Volume 5 Issue 1
Caffeine use in the 21st Century: Considerations for Public Health
Kay Rutherfurd-Markwick*, Ajmol Ali
Caffeine has been consumed for thousands of years, with the primary sources originally being tea leaves and coffee beans. However, over the past 120 years new caffeinated foods and beverages have been developed and marketed worldwide, which has led to an increase in caffeine consumption in both children and adults. Concomitant with the rise in caffeine consumption has been a rise in the number of caffeine-induced incidents leading to emergency room visits or calls to poison centres. The reasons for the increases in caffeine consumption and related health concerns are likely to be multi-factorial and include aspects such as the wide range of caffeine sources available, the variability in caffeine content between and within products, lack of knowledge by the consumer, compounded by the wide variety of reasons for its consumption.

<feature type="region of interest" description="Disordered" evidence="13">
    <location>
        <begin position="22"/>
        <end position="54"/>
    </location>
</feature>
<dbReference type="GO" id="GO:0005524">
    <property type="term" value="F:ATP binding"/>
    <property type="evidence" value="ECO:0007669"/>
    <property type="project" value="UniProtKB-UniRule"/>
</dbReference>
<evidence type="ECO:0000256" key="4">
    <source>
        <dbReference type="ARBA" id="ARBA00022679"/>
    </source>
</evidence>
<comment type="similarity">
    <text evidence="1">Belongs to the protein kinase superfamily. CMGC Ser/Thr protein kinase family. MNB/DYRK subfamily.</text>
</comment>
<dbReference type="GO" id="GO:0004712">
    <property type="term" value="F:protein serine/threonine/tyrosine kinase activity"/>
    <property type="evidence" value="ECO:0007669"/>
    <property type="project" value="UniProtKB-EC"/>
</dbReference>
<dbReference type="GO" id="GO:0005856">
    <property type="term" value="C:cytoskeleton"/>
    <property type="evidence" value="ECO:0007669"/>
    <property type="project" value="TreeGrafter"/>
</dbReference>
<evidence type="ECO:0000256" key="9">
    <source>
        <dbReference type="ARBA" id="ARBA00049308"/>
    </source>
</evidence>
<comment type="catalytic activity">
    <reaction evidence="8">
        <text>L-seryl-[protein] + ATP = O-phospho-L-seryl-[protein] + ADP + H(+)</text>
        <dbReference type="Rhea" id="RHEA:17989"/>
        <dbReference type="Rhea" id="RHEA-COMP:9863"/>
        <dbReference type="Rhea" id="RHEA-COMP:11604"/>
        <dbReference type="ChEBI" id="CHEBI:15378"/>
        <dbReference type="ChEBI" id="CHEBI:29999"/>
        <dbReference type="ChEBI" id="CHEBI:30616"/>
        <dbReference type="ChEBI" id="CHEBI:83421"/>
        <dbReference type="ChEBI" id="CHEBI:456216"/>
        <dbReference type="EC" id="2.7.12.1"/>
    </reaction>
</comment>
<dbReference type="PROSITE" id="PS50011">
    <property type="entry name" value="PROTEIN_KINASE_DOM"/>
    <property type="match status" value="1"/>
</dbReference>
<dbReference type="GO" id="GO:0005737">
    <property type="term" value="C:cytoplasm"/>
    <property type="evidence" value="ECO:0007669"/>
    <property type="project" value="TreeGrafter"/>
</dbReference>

“How Culturally Sensitive Are Urban Weight Loss Programs?”
The purpose of this research project was to develop a Checklist which could be used to quantify the cultural sensitivity of weight loss program among multiethnic Blacks and Hispanics. The Checklist was then applied to 60 weight loss program in Miami and Fort Lauderdale to test the hypotheses that 1) Cross-Cultural Nutrition Sensitivity Score will be higher: a) in programs whose facilitators who had an undergraduate degree in nutrition compared to those facilitators who did not have training in Nutrition, and b) among at-cost meetings versus free meetings.